After becoming a teacher, I quickly came to the realization that teachers love summer just as much as the students (if not more so!). It’s not that we don’t love our jobs; it’s just that we invest so much of ourselves into our jobs that we need a break! And once that break comes along, we tend to transform into totally different versions of ourselves.
I’m sure many of you know what I’m talking about, but for the readers who wish to play coy, allow me to break it down. Here are 10 signs it’s summer and you’re a teacher.
1. You’ve forgotten how to set your alarm clock. Sunlight wakes you up. Or your children. Either way, you enjoy some extra sleep in the morning. You can’t remember what day it is. Even better, it doesn’t matter what day it is.
2. You no longer resemble a bag lady, precariously attempting to juggle two tote bags, a purse and your coffee cup as you attempt to maneuver your way into the school, praying someone is in the vicinity to help you out with opening a door.
3. Day drinking is acceptable, and, if in the company of fellow educators, typically encouraged.
4. You plan out an amazing week of fun activities and adventures to enjoy with your friends…only to remember they have full-time, year-round jobs.
5. You see sunlight. Forget getting to school before the sun rises and leaving after it sets! You have traded in the fluorescent glow for natural Vitamin D.
6. After absorbing all that natural sunlight, you discover fresh air is exhausting. You may need a break after resting in your hammock all morning. You’ve considered investing in a motorized scooter to get your mail.
7. You enjoy daytime television. Heck, you’ve just had time to actually turn the television on and it isn’t tuned into Disney Jr. Even if you don’t enjoy daytime television, you watch it because you can.
8. You get solid, uninterrupted sleep at night. Maybe even the recommended eight hours. Or more! You haven’t been plagued by recurring nightmares of walking into a chaotic classroom of 30 energetic students five minutes past the start time with no lesson plans whatsoever.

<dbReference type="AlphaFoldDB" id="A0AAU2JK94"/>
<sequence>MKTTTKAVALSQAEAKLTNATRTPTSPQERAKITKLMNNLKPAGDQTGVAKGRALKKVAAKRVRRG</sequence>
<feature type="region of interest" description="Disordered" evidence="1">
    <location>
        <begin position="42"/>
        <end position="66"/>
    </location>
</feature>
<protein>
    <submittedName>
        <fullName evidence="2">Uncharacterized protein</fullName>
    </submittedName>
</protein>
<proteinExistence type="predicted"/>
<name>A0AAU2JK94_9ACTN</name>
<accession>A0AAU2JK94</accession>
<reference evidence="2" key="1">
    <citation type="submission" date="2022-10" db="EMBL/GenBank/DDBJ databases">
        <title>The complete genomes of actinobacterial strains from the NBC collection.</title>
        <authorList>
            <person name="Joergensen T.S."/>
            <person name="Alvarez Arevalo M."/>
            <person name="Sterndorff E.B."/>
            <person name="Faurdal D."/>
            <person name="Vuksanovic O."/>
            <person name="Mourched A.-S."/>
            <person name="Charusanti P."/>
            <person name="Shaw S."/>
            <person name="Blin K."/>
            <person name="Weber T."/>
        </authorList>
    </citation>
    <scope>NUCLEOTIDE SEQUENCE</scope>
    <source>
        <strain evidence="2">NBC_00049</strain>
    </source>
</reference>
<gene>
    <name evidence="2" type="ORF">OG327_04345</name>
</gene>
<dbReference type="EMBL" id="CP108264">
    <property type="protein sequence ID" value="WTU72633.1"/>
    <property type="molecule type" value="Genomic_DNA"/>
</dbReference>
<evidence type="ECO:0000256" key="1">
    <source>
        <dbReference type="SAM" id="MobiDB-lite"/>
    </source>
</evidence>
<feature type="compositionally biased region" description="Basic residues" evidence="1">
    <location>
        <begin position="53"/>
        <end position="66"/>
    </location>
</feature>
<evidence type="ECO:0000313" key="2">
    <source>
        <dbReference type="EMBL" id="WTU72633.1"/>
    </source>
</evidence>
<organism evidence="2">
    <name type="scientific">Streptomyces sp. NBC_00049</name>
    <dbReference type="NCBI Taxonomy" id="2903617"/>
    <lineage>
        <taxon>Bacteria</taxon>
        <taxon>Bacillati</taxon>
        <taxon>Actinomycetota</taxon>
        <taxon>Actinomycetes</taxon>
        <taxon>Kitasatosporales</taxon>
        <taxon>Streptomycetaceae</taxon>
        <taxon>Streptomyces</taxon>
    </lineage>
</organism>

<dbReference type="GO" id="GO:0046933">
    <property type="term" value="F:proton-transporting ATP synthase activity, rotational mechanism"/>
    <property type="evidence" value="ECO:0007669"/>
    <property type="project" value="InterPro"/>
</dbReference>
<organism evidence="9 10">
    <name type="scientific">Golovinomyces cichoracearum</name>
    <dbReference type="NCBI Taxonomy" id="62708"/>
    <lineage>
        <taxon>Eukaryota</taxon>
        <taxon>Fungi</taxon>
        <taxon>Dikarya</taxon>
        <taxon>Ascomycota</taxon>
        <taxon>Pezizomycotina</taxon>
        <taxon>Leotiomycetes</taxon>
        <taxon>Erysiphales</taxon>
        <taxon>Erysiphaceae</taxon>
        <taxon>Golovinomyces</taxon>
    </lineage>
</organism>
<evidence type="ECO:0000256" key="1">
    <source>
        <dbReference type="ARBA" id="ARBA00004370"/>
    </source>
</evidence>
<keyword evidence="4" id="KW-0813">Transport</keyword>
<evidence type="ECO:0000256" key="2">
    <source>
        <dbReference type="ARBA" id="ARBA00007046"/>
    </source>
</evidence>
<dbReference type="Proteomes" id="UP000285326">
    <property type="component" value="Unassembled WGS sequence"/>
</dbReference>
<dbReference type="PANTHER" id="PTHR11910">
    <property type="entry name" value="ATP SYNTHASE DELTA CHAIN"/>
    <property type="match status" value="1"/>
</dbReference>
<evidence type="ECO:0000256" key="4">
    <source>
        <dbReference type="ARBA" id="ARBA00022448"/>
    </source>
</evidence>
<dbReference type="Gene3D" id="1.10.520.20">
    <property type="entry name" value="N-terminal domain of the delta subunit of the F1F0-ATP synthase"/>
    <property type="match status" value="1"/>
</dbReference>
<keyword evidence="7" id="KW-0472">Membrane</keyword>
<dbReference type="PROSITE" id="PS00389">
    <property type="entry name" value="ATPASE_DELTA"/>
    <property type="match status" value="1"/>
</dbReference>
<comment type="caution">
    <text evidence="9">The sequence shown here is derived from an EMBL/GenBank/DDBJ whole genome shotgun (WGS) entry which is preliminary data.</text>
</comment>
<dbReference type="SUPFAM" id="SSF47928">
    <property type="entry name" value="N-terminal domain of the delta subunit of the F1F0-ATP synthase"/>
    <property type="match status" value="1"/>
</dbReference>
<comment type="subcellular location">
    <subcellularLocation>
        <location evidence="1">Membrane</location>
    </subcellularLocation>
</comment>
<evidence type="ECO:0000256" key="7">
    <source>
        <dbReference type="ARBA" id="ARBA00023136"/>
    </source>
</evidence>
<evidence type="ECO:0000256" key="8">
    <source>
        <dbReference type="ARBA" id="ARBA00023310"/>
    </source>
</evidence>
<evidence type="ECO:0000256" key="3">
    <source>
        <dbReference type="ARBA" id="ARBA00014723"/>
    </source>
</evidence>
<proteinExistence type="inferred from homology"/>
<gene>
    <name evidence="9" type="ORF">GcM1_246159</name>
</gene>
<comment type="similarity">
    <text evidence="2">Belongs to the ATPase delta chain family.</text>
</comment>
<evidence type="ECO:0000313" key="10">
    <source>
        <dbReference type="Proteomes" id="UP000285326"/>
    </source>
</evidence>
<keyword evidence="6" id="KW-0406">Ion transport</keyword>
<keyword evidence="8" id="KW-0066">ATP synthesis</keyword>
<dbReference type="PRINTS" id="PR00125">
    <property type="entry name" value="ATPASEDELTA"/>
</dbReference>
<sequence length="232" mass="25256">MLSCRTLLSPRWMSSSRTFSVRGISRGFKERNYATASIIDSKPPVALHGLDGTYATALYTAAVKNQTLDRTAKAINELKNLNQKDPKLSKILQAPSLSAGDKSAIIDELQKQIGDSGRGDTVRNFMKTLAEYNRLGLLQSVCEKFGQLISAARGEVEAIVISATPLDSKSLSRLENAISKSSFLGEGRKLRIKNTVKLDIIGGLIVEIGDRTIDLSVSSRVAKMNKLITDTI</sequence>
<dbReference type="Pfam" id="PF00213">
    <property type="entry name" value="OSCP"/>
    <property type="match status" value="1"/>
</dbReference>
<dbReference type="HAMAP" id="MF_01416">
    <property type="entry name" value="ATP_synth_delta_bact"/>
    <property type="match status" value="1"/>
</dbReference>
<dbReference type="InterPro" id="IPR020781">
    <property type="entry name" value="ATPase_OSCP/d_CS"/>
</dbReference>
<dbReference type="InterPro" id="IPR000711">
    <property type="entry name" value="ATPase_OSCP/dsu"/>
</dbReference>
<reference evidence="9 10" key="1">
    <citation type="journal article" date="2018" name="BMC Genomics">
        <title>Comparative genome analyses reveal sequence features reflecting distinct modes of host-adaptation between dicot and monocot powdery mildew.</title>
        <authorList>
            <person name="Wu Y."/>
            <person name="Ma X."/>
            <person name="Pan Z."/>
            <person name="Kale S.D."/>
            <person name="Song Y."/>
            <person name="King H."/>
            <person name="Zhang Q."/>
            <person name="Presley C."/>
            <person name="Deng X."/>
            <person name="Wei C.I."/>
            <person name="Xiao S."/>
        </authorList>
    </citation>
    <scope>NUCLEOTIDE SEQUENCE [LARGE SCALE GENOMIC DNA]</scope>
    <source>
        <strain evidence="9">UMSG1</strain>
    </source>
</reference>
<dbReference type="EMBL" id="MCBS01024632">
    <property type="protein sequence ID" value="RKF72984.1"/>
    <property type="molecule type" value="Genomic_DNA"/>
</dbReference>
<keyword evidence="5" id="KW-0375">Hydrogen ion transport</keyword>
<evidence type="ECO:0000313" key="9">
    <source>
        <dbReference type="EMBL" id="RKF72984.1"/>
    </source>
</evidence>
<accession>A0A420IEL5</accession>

9. You actually taste your lunch. You can go out to eat. You can eat at home and take an hour for lunch. Heck, take two hours. You’re not on the clock. No one cares. And you might even not get interrupted (depending on your kid situation). Eat way too much if you want. Then, consider #11.
10. Naps. Again, even if you’re not a napper, this is a luxury you at the very least consider. Because. YOU. CAN.
11. Speaking of actually tasting meals, you eat breakfast at the time you would normally have lunch. At our school, we run a few different schedules and, for one of those schedules, our sixth graders eat lunch at 10:30 am! On summer vacation, that’s breakfast time. Not lunch time.
12. Yep, that’s right, I’m already over my top 10 list but hey, it’s summer! No more academic anything! You have adopted a new wardrobe of pants involving spandex and t-shirts with inappropriate-for-school but cute alcohol related sayings. As long as it would pass for pajamas, it’s fair game.
So, until August rolls around and those recurring nightmares start up again, enjoy the “free” time and use it to recharge. You’ve worked hard, and you deserve it.
Use your downtime this summer to start a graduate program that will make you an even better teacher when the next school year starts. Explore American College of Education’s graduate-level programs in education to find the one for you.